Concept

Auschwitz Album

Summary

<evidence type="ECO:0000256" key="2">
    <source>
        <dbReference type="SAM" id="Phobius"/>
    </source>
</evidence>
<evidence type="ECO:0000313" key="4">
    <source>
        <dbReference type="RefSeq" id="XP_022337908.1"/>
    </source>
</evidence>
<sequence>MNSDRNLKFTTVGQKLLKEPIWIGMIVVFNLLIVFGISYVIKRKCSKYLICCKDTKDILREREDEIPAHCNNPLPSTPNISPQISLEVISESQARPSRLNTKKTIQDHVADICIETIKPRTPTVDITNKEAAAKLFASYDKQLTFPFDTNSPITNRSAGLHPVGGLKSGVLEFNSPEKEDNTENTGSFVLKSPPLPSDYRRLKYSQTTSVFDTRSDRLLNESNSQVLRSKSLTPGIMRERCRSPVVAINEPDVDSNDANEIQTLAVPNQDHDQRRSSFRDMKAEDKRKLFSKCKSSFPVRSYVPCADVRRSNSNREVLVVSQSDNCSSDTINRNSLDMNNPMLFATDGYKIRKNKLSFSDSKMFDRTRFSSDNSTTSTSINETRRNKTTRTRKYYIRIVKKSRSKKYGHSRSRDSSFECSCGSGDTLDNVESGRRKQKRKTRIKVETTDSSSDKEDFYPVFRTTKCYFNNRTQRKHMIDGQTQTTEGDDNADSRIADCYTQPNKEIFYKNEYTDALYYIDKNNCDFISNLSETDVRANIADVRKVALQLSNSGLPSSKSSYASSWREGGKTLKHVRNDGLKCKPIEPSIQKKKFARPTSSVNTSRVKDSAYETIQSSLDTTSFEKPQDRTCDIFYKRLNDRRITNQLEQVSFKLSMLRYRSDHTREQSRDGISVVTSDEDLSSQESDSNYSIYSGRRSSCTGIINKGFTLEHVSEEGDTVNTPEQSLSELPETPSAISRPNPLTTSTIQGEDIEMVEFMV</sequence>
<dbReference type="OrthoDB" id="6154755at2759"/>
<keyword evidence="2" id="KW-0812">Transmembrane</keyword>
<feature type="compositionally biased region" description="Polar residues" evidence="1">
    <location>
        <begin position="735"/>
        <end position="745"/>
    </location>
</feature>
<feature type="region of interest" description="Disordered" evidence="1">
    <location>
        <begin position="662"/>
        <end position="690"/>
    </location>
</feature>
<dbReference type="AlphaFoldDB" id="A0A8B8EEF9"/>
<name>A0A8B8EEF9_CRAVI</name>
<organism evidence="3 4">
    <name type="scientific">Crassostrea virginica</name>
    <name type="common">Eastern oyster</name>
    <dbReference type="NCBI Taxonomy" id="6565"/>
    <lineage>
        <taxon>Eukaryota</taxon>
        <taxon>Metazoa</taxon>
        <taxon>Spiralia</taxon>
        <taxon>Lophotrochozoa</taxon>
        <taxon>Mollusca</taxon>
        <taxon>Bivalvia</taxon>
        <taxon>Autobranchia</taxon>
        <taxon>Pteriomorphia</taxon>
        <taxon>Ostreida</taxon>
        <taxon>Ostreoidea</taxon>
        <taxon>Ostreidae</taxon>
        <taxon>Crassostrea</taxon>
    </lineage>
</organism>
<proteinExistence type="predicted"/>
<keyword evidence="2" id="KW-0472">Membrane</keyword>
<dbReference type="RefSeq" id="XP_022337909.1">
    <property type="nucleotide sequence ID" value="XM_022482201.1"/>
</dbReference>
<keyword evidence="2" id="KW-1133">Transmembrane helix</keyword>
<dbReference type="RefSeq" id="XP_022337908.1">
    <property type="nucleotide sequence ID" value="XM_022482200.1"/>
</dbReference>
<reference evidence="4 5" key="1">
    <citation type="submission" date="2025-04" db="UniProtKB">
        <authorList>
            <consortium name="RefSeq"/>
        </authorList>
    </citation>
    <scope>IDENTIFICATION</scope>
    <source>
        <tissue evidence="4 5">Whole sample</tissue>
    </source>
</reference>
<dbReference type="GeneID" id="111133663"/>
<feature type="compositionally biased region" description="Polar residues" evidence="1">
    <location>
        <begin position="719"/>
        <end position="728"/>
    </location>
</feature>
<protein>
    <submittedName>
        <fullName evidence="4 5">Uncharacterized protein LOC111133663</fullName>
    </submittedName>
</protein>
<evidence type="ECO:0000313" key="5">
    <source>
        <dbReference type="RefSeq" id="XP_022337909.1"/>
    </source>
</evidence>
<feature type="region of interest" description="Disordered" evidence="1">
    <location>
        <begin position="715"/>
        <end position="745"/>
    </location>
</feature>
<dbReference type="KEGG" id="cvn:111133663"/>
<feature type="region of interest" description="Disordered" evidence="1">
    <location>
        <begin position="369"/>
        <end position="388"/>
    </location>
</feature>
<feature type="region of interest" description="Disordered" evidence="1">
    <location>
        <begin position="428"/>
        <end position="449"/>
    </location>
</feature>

The Auschwitz Album is a photographic record of the Holocaust during the Second World War. It and the Sonderkommando photographs are among the small number of visual documents that show the operations of Auschwitz II-Birkenau, the German extermination camp in occupied Poland. Originally titled "Resettlement of the Jews from Hungary" (Umsiedlung der Juden aus Ungarn), it shows a period when the Nazis accelerated their deportation of Hungarian Jews to Auschwitz. The images were taken by photographers from the camp's Erkennungsdienst ("identification service"). Among other things, the Erkennungsdienst was responsible for fingerprinting and taking photo IDs of prisoners who had not been selected for extermination. The identity of the photographers is uncertain, but it is thought to have been Bernhard Walter or Ernst Hoffmann, two SS men who were director and deputy director of the Erkennungsdienst. The camp's director, Rudolf Höss, also may have taken several of the photographs himself. The album has 56 pages and 193 photographs. Originally, it had more photographs, but before being donated to Yad Vashem, the Holocaust museum in Israel, some of them were given to survivors who recognized relatives and friends. The images follow the processing of newly arrived Hungarian Jews from Carpathian Ruthenia in the spring and summer of 1944. They document the disembarkation of the Jewish prisoners from the train boxcars, followed by the selection process, performed by doctors of the SS and wardens of the camp, which separated those who were considered fit for work from those who were to be sent to the gas chambers. The photographers followed groups of those selected for work, and those selected for death, to a birch grove just outside the crematoria, where they were made to wait before being killed. The photographers also documented the workings of the Canada storage facilities, where the looted belongings of the prisoners were sorted before transport to Germany.
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